Domestic Violence Impacts on Housing and Homelessness

Domestic violence is a leading cause of homelessness for women and children, and it is estimated that 16% of homeless people are survivors of domestic violence. Among mothers with children experiencing homelessness, more than 80% had previously experienced domestic violence. 63% of homeless women have previously experienced domestic violence. Domestic violence survivors are the largest subpopulation of people experiencing homelessness in Washington State.

Survivors are sometimes forced to choose between the dangers of staying in an abusive relationship, the dangers of homelessness, or the dangers of moving to substandard housing. Those who aren’t working, don’t have access to household income, have been living in poverty, and/or been isolated from family support are in the greatest danger of becoming homeless if they flee abuse. Due to discrimination and higher incidences of poverty, survivors of color and immigrants are likelier than others to become homeless after leaving an abusive partner.

It is illegal to evict someone or deny them housing because they are a survivor of domestic violence. Survivors who are in danger and need to break their lease can do so legally with appropriate documentation.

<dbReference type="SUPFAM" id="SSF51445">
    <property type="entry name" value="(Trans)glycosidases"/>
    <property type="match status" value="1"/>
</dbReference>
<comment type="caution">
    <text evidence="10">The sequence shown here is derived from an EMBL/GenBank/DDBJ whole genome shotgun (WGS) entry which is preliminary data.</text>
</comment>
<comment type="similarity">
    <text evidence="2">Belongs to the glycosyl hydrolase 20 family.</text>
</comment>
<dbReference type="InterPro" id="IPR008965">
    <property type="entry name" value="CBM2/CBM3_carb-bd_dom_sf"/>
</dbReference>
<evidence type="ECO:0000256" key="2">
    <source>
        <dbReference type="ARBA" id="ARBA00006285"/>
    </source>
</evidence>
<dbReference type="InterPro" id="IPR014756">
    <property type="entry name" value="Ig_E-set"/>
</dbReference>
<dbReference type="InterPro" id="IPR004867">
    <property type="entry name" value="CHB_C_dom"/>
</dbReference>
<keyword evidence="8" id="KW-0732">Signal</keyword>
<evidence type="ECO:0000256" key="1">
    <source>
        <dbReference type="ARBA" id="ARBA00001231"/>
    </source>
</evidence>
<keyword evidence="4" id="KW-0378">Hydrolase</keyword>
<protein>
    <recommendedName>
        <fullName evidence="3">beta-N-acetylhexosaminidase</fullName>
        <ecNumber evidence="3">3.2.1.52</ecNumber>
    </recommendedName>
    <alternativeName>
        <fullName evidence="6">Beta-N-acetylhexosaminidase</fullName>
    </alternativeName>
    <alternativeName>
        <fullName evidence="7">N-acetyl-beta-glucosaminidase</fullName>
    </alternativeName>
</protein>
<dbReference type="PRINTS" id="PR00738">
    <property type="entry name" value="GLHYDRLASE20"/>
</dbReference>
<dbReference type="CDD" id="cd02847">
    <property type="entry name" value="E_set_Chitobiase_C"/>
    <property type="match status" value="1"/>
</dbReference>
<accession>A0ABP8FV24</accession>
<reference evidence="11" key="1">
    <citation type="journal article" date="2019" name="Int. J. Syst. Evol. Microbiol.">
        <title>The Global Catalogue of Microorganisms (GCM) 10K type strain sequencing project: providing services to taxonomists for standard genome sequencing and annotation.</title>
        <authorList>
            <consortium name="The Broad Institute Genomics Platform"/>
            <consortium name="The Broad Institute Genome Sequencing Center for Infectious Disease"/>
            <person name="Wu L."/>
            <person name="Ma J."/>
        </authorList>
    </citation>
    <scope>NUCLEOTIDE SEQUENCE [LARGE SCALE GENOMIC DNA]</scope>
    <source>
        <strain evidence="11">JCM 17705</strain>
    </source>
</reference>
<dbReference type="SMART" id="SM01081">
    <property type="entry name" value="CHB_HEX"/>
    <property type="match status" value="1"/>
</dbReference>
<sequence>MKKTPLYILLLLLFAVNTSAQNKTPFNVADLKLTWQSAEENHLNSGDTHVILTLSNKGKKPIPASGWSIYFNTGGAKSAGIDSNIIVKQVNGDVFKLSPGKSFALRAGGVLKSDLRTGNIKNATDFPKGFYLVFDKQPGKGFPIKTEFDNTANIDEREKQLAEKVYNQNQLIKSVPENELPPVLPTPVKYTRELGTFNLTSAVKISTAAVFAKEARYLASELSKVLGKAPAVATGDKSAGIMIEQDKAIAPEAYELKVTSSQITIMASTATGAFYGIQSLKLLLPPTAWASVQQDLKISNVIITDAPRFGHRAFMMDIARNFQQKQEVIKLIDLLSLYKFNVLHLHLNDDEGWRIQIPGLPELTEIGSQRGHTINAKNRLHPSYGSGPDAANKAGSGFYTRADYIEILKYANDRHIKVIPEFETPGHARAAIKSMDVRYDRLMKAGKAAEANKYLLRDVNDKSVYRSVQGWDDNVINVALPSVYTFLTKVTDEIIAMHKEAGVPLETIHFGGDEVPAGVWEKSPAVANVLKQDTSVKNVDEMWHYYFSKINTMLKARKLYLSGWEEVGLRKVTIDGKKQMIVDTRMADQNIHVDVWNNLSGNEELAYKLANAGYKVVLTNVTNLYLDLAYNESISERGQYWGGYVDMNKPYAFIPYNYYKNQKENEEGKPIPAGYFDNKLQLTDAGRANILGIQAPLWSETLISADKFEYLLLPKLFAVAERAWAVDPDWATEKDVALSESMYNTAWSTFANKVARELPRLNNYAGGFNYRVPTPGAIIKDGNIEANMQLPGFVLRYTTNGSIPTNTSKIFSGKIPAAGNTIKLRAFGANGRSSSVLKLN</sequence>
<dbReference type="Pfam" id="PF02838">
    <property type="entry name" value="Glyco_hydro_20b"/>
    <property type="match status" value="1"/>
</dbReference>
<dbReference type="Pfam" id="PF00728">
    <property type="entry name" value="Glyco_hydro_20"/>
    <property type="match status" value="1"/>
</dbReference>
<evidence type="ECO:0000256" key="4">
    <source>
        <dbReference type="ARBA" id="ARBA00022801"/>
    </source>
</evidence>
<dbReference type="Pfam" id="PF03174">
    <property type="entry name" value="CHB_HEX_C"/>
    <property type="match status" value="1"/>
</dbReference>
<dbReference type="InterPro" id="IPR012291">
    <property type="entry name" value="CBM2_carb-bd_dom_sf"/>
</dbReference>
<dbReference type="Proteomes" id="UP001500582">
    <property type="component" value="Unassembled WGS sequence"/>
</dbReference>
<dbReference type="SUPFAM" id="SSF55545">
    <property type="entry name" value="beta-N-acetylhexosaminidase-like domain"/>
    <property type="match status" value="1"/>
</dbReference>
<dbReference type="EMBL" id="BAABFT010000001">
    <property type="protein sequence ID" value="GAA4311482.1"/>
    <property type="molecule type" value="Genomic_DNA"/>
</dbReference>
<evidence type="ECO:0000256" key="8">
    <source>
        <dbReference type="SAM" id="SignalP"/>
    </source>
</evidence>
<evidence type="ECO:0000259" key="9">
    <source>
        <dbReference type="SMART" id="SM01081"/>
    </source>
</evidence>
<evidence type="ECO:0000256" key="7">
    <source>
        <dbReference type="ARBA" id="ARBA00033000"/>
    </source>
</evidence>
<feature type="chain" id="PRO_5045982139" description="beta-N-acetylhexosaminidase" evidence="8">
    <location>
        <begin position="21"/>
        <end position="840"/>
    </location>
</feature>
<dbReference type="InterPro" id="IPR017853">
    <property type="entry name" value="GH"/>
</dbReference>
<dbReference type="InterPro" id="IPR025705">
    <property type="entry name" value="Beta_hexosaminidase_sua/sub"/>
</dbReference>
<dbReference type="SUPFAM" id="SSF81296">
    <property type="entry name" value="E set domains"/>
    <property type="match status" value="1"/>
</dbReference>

Some survivors fleeing an abusive relationship need confidential shelter due to stalking or lack of other options. Others can make a planned exit to new housing using their own income or with financial assistance. For some survivors, they can stay in their current homes after their abusive partner has left, although they may need short-term assistance for rent or other needs until their finances stabilize. Relocating to live with family or friends, either with or without financial assistance, is another option for survivors.

In any of these circumstances, stable housing enhances survivors’ healing and increases their safety and well-being. Stable housing enables survivors to connect with their support systems or form new ones, setting down roots for themselves and their children. Above all, stable housing enables survivors to exercise self-determination and build new lives.

New Beginnings can help survivors learn about their housing rights, connect with shelter and other housing options, and access short term financial assistance to help with housing stability. Call our 24-hour Helpline for more information.